1. Second set of facts about language: 1) person addressed must be called by his/her or some name (Sir, Madam, Ms., etc.) 2) The listener must answer. The act of speaking, even in a simple two – party conversation, is a complex act. It requires a name and an answer. 3) Intentions, desires and emotions (even if neutral) are part of this process, as is necessity. There must be a common language. 4) There is a physical element; our sensory equipment must be in-tact or there is no impression. Hence, both the inner thought and the outer physical world are needed (even if there is only sign language used).
2. Four lessons to learn from a simple interaction: 1) Language has long since been established; thus proper use of speech respects the history of mankind. 2) Three possible directions into which an answer can fit are a) “Go to hell,” an imperative, b) objective statement of fact, “Sir,” indicatival, or c) indicating the “I” form of intention, “I am coming,” intentional form, subjunctive. These three directions represent avariation within a linguistic tradition. “To articulate, then, is a highly complicated act that implies both identity and variation.” (p.49) Thus, we transform the initiation of the interaction in the process of responding.
To speak is, indeed, a biological phenomenon of metamorphosis. This biological fact, however, takes place within the kind, not within the individual. For, it is the rebirth of that element which binds together the whole race…(p.31)
2. The Cross of Reality – (p. 51)
1. Four facts about “speech-disease” (lack of articulation)
a. When we speak we are connected, through the millenniums, in the process of attempting to use the proper words. (time factor-past)
b. When we respond we indicate a willingness to continue respecting a communal act, i.e. continuing the vitality of the community into the future. Variations of articulation point toward a possible new way.
c. Expression of intentions, emotions indicate (inner) feelings.
d. Our observable responses are the (outer) front, the touching of our senses.
Thus, the cross of reality is representative in the most basic or common acts of speaking. “A human being, when speaking, takes his stand in time and space.” (p. 52)
2. The time and space of living organisms differs widely from that of dead matter. Dead matter, the subject-matter of physics, is mechanical and predictable. In time perspective, the past creates the present, and the present creates the future. With conscious life, time has two directions, past and future. We can remember and anticipate – both influence our thought.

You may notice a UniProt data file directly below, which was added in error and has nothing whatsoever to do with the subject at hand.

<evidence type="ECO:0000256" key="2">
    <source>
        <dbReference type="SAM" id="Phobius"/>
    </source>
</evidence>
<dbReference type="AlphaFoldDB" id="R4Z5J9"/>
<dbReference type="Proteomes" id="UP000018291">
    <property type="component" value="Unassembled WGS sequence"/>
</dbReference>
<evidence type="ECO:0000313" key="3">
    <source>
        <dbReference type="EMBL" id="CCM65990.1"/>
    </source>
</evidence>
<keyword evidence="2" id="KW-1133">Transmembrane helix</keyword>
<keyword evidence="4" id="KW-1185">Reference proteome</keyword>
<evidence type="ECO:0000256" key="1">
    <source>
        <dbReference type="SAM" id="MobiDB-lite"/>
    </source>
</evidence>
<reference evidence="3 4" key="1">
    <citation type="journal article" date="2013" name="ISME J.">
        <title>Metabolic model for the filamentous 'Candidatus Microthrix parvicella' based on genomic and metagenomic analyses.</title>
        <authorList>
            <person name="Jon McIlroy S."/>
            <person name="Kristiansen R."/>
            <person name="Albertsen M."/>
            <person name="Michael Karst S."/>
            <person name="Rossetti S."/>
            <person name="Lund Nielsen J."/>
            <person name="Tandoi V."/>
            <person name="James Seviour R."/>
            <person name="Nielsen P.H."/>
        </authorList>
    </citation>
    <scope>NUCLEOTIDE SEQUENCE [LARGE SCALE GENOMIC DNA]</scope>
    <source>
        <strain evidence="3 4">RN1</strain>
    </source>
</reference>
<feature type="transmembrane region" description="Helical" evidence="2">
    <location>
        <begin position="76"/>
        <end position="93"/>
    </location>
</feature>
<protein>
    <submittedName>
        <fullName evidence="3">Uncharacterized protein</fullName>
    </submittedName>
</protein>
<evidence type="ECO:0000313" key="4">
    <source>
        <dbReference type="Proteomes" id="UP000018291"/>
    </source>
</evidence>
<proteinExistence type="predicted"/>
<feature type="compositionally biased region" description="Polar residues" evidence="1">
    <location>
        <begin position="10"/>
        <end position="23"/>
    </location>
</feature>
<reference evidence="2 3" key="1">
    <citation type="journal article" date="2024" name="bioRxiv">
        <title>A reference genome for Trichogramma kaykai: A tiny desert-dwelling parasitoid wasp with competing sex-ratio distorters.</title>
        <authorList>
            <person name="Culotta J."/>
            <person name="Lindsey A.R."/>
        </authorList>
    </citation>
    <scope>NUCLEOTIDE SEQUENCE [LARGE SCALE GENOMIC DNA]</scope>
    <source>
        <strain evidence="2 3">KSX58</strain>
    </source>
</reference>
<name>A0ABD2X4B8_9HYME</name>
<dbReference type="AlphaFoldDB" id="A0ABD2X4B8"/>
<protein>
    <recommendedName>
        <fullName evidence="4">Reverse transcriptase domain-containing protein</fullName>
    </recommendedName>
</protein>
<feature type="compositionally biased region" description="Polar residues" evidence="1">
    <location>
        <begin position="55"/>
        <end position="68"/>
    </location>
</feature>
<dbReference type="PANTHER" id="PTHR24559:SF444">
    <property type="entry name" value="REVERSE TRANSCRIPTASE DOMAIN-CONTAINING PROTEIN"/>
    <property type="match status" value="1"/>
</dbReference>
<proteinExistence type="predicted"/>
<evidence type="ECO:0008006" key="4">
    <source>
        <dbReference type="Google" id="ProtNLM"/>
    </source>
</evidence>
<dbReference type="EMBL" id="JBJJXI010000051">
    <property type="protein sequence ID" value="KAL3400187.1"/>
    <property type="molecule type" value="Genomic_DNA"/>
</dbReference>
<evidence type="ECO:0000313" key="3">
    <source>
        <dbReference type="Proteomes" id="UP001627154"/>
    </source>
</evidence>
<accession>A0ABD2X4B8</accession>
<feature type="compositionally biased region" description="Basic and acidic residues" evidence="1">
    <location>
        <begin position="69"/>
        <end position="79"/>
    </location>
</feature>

In physics the interest is only in the concrete world of space and measurement. Conscious life, being capable of thought, by definition has an inner dimension as well as a sensory system to indicate the outer world.
a. The presence of living organisms is created by pressure from past and future. Every word spoken is traditional and evolutionary.
“We steer between the origins of our patterns of language, speech, thought and our destiny. Real time has two directions: backward and forward…The mechanical picture of a straight line starting at zero in the past and going forward towards the future does not apply to the living being…” (p.53)
b. Space, in living organisms, is two-fold, with metabolism, growth, assimilation; individuation requires a distinction between inner and outer space. With all speech there are two worlds, the inner world of thought, and outer concrete reality; an inner circle reflecting the outside world. Man is between two fronts of space, one facing inward, one outward, corresponding to the time aspect of backward and forward. I am oriented inside my head, inside my family, my club, profession, community, country, etc., as against the “outsiders.”
We speak in an attempt to ease this strain. To speak means to unify, to integrate, to simplify life. Without this effort, we go to pieces by either too much inner, unuttered desire, or too many impressions made upon us by our environment, too many petrified formulas from the past, or too much danger and emergency from the future. (p.54)
3. This means that for all living beings, including plants and animals, space is a conflict between inner and outer processes, as is time a conflict between responsibilities toward the past and the future.
With mankind, if we do not speak we cannot properly balance the conflicts between these four fronts of time and space. If we do not do this, we become inarticulate. Lack of speech always leads to social break-downs. War means there is no meaningful speech between the parties. Insanity is the inability of the individual to connect the inner with the outer world.
Part – 3. The Pillars of Time and Space